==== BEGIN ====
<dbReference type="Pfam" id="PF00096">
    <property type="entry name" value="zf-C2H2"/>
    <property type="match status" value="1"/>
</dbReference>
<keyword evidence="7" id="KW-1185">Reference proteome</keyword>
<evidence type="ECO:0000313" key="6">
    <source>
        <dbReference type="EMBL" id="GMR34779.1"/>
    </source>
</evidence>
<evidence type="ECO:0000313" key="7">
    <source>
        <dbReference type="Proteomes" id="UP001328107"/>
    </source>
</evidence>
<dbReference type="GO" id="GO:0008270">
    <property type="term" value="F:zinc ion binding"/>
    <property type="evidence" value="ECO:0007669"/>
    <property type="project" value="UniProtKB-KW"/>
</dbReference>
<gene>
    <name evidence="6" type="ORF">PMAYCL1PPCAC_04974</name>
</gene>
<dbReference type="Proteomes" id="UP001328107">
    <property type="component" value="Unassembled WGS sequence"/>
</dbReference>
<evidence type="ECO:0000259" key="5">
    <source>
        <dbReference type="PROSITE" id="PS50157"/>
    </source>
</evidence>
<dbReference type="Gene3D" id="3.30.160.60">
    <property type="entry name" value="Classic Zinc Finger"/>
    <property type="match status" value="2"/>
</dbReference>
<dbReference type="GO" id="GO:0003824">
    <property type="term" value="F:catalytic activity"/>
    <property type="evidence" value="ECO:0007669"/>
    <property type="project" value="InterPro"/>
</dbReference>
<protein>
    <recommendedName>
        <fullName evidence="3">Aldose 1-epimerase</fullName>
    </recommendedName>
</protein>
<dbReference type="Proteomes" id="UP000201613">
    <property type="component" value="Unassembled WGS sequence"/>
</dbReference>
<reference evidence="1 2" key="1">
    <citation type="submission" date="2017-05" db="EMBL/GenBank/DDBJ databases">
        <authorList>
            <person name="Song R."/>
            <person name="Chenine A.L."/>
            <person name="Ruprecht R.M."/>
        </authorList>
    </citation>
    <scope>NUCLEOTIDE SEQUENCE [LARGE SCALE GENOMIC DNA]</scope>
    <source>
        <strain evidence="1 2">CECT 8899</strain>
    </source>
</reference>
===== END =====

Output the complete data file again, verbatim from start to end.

<dbReference type="Pfam" id="PF00096">
    <property type="entry name" value="zf-C2H2"/>
    <property type="match status" value="1"/>
</dbReference>
<keyword evidence="7" id="KW-1185">Reference proteome</keyword>
<evidence type="ECO:0000313" key="6">
    <source>
        <dbReference type="EMBL" id="GMR34779.1"/>
    </source>
</evidence>
<evidence type="ECO:0000313" key="7">
    <source>
        <dbReference type="Proteomes" id="UP001328107"/>
    </source>
</evidence>
<dbReference type="GO" id="GO:0008270">
    <property type="term" value="F:zinc ion binding"/>
    <property type="evidence" value="ECO:0007669"/>
    <property type="project" value="UniProtKB-KW"/>
</dbReference>
<gene>
    <name evidence="6" type="ORF">PMAYCL1PPCAC_04974</name>
</gene>
<dbReference type="Proteomes" id="UP001328107">
    <property type="component" value="Unassembled WGS sequence"/>
</dbReference>
<evidence type="ECO:0000259" key="5">
    <source>
        <dbReference type="PROSITE" id="PS50157"/>
    </source>
</evidence>
<dbReference type="Gene3D" id="3.30.160.60">
    <property type="entry name" value="Classic Zinc Finger"/>
    <property type="match status" value="2"/>
</dbReference>
<dbReference type="GO" id="GO:0003824">
    <property type="term" value="F:catalytic activity"/>
    <property type="evidence" value="ECO:0007669"/>
    <property type="project" value="InterPro"/>
</dbReference>
<protein>
    <recommendedName>
        <fullName evidence="3">Aldose 1-epimerase</fullName>
    </recommendedName>
</protein>
<dbReference type="Proteomes" id="UP000201613">
    <property type="component" value="Unassembled WGS sequence"/>
</dbReference>
<reference evidence="1 2" key="1">
    <citation type="submission" date="2017-05" db="EMBL/GenBank/DDBJ databases">
        <authorList>
            <person name="Song R."/>
            <person name="Chenine A.L."/>
            <person name="Ruprecht R.M."/>
        </authorList>
    </citation>
    <scope>NUCLEOTIDE SEQUENCE [LARGE SCALE GENOMIC DNA]</scope>
    <source>
        <strain evidence="1 2">CECT 8899</strain>
    </source>
</reference>